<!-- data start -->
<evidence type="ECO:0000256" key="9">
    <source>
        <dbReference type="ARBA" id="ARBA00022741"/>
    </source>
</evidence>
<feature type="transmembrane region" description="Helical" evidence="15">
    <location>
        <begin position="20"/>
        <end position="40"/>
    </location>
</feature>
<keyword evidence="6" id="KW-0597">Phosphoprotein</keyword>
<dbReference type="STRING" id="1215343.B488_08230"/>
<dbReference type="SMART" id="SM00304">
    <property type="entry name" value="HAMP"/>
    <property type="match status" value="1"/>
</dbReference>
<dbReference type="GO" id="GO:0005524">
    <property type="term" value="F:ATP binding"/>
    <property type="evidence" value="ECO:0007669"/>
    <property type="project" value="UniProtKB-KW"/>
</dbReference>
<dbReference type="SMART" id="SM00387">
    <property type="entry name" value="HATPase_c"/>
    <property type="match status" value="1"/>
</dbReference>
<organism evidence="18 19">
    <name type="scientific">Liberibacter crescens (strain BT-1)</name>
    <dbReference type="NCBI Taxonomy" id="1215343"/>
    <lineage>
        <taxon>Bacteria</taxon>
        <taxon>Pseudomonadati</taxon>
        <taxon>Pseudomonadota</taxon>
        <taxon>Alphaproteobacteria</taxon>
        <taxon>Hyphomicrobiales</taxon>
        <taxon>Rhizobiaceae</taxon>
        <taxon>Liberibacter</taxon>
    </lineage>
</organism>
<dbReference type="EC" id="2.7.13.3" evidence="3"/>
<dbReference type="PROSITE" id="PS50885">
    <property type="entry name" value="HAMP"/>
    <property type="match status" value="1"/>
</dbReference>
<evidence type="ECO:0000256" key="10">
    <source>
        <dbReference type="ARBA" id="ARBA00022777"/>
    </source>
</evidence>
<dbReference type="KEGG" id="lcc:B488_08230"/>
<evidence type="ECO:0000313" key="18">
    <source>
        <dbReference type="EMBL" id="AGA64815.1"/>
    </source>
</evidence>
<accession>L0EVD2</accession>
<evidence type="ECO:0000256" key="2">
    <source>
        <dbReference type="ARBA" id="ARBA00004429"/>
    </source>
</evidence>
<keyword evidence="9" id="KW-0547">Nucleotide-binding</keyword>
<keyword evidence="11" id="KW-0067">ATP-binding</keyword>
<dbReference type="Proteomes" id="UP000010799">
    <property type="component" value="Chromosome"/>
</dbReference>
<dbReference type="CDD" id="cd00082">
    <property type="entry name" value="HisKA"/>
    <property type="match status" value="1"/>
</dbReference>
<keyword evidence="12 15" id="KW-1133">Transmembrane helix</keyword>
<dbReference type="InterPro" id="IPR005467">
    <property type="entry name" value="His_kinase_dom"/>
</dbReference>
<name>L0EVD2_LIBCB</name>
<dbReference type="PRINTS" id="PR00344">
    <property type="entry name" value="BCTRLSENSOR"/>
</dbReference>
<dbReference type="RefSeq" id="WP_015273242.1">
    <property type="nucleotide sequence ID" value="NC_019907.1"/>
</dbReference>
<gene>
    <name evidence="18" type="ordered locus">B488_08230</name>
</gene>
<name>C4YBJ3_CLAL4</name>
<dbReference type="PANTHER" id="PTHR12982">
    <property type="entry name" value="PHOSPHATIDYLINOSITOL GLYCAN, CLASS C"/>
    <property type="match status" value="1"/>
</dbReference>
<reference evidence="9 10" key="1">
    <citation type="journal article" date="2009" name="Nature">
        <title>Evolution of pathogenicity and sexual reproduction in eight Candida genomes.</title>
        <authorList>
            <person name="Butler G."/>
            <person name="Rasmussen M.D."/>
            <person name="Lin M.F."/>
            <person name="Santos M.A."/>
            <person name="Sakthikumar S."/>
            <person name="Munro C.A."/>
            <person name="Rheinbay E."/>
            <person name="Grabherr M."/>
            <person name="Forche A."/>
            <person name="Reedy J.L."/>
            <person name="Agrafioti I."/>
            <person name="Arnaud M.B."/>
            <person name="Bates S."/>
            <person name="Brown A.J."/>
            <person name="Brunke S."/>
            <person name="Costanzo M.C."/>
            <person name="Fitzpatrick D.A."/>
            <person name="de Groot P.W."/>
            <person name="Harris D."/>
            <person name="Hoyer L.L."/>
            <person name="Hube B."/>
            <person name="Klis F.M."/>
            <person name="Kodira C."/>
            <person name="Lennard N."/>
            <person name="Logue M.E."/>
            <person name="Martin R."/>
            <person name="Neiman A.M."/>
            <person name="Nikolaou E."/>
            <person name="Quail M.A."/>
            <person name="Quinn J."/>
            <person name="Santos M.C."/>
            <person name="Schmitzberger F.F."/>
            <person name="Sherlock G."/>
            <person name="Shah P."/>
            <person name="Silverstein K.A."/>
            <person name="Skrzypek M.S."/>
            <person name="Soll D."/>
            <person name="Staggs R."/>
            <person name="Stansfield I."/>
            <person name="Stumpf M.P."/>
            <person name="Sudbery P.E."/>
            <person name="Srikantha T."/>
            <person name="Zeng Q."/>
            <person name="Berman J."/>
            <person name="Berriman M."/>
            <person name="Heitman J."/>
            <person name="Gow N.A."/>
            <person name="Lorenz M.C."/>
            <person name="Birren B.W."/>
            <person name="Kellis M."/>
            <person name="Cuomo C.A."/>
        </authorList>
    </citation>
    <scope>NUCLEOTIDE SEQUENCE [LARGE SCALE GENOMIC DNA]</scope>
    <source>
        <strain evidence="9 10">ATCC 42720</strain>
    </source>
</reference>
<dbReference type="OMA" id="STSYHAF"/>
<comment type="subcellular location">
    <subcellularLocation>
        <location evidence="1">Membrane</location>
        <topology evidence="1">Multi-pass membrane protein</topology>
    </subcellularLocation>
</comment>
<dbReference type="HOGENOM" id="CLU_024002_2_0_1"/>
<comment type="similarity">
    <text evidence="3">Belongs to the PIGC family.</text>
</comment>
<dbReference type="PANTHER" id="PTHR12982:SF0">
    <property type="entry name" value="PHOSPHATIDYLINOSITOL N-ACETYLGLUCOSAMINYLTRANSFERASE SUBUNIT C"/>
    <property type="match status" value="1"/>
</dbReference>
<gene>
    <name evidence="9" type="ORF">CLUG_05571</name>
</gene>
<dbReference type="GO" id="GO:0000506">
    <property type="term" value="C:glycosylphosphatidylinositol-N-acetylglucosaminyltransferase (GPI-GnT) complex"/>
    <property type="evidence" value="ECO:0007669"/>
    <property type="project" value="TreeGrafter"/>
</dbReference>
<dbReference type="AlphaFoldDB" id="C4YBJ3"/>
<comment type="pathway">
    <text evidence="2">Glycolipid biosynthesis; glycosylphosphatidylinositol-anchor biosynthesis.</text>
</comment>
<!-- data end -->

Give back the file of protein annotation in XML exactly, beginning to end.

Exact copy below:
<evidence type="ECO:0000256" key="9">
    <source>
        <dbReference type="ARBA" id="ARBA00022741"/>
    </source>
</evidence>
<feature type="transmembrane region" description="Helical" evidence="15">
    <location>
        <begin position="20"/>
        <end position="40"/>
    </location>
</feature>
<keyword evidence="6" id="KW-0597">Phosphoprotein</keyword>
<dbReference type="STRING" id="1215343.B488_08230"/>
<dbReference type="SMART" id="SM00304">
    <property type="entry name" value="HAMP"/>
    <property type="match status" value="1"/>
</dbReference>
<dbReference type="GO" id="GO:0005524">
    <property type="term" value="F:ATP binding"/>
    <property type="evidence" value="ECO:0007669"/>
    <property type="project" value="UniProtKB-KW"/>
</dbReference>
<dbReference type="SMART" id="SM00387">
    <property type="entry name" value="HATPase_c"/>
    <property type="match status" value="1"/>
</dbReference>
<organism evidence="18 19">
    <name type="scientific">Liberibacter crescens (strain BT-1)</name>
    <dbReference type="NCBI Taxonomy" id="1215343"/>
    <lineage>
        <taxon>Bacteria</taxon>
        <taxon>Pseudomonadati</taxon>
        <taxon>Pseudomonadota</taxon>
        <taxon>Alphaproteobacteria</taxon>
        <taxon>Hyphomicrobiales</taxon>
        <taxon>Rhizobiaceae</taxon>
        <taxon>Liberibacter</taxon>
    </lineage>
</organism>
<dbReference type="EC" id="2.7.13.3" evidence="3"/>
<dbReference type="PROSITE" id="PS50885">
    <property type="entry name" value="HAMP"/>
    <property type="match status" value="1"/>
</dbReference>
<evidence type="ECO:0000256" key="10">
    <source>
        <dbReference type="ARBA" id="ARBA00022777"/>
    </source>
</evidence>
<dbReference type="KEGG" id="lcc:B488_08230"/>
<evidence type="ECO:0000313" key="18">
    <source>
        <dbReference type="EMBL" id="AGA64815.1"/>
    </source>
</evidence>
<accession>L0EVD2</accession>
<evidence type="ECO:0000256" key="2">
    <source>
        <dbReference type="ARBA" id="ARBA00004429"/>
    </source>
</evidence>
<keyword evidence="9" id="KW-0547">Nucleotide-binding</keyword>
<keyword evidence="11" id="KW-0067">ATP-binding</keyword>
<dbReference type="Proteomes" id="UP000010799">
    <property type="component" value="Chromosome"/>
</dbReference>
<dbReference type="CDD" id="cd00082">
    <property type="entry name" value="HisKA"/>
    <property type="match status" value="1"/>
</dbReference>
<keyword evidence="12 15" id="KW-1133">Transmembrane helix</keyword>
<dbReference type="InterPro" id="IPR005467">
    <property type="entry name" value="His_kinase_dom"/>
</dbReference>
<name>L0EVD2_LIBCB</name>
<dbReference type="PRINTS" id="PR00344">
    <property type="entry name" value="BCTRLSENSOR"/>
</dbReference>
<dbReference type="RefSeq" id="WP_015273242.1">
    <property type="nucleotide sequence ID" value="NC_019907.1"/>
</dbReference>
<gene>
    <name evidence="18" type="ordered locus">B488_08230</name>
</gene>
<name>C4YBJ3_CLAL4</name>
<dbReference type="PANTHER" id="PTHR12982">
    <property type="entry name" value="PHOSPHATIDYLINOSITOL GLYCAN, CLASS C"/>
    <property type="match status" value="1"/>
</dbReference>
<reference evidence="9 10" key="1">
    <citation type="journal article" date="2009" name="Nature">
        <title>Evolution of pathogenicity and sexual reproduction in eight Candida genomes.</title>
        <authorList>
            <person name="Butler G."/>
            <person name="Rasmussen M.D."/>
            <person name="Lin M.F."/>
            <person name="Santos M.A."/>
            <person name="Sakthikumar S."/>
            <person name="Munro C.A."/>
            <person name="Rheinbay E."/>
            <person name="Grabherr M."/>
            <person name="Forche A."/>
            <person name="Reedy J.L."/>
            <person name="Agrafioti I."/>
            <person name="Arnaud M.B."/>
            <person name="Bates S."/>
            <person name="Brown A.J."/>
            <person name="Brunke S."/>
            <person name="Costanzo M.C."/>
            <person name="Fitzpatrick D.A."/>
            <person name="de Groot P.W."/>
            <person name="Harris D."/>
            <person name="Hoyer L.L."/>
            <person name="Hube B."/>
            <person name="Klis F.M."/>
            <person name="Kodira C."/>
            <person name="Lennard N."/>
            <person name="Logue M.E."/>
            <person name="Martin R."/>
            <person name="Neiman A.M."/>
            <person name="Nikolaou E."/>
            <person name="Quail M.A."/>
            <person name="Quinn J."/>
            <person name="Santos M.C."/>
            <person name="Schmitzberger F.F."/>
            <person name="Sherlock G."/>
            <person name="Shah P."/>
            <person name="Silverstein K.A."/>
            <person name="Skrzypek M.S."/>
            <person name="Soll D."/>
            <person name="Staggs R."/>
            <person name="Stansfield I."/>
            <person name="Stumpf M.P."/>
            <person name="Sudbery P.E."/>
            <person name="Srikantha T."/>
            <person name="Zeng Q."/>
            <person name="Berman J."/>
            <person name="Berriman M."/>
            <person name="Heitman J."/>
            <person name="Gow N.A."/>
            <person name="Lorenz M.C."/>
            <person name="Birren B.W."/>
            <person name="Kellis M."/>
            <person name="Cuomo C.A."/>
        </authorList>
    </citation>
    <scope>NUCLEOTIDE SEQUENCE [LARGE SCALE GENOMIC DNA]</scope>
    <source>
        <strain evidence="9 10">ATCC 42720</strain>
    </source>
</reference>
<dbReference type="OMA" id="STSYHAF"/>
<comment type="subcellular location">
    <subcellularLocation>
        <location evidence="1">Membrane</location>
        <topology evidence="1">Multi-pass membrane protein</topology>
    </subcellularLocation>
</comment>
<dbReference type="HOGENOM" id="CLU_024002_2_0_1"/>
<comment type="similarity">
    <text evidence="3">Belongs to the PIGC family.</text>
</comment>
<dbReference type="PANTHER" id="PTHR12982:SF0">
    <property type="entry name" value="PHOSPHATIDYLINOSITOL N-ACETYLGLUCOSAMINYLTRANSFERASE SUBUNIT C"/>
    <property type="match status" value="1"/>
</dbReference>
<gene>
    <name evidence="9" type="ORF">CLUG_05571</name>
</gene>
<dbReference type="GO" id="GO:0000506">
    <property type="term" value="C:glycosylphosphatidylinositol-N-acetylglucosaminyltransferase (GPI-GnT) complex"/>
    <property type="evidence" value="ECO:0007669"/>
    <property type="project" value="TreeGrafter"/>
</dbReference>
<dbReference type="AlphaFoldDB" id="C4YBJ3"/>
<comment type="pathway">
    <text evidence="2">Glycolipid biosynthesis; glycosylphosphatidylinositol-anchor biosynthesis.</text>
</comment>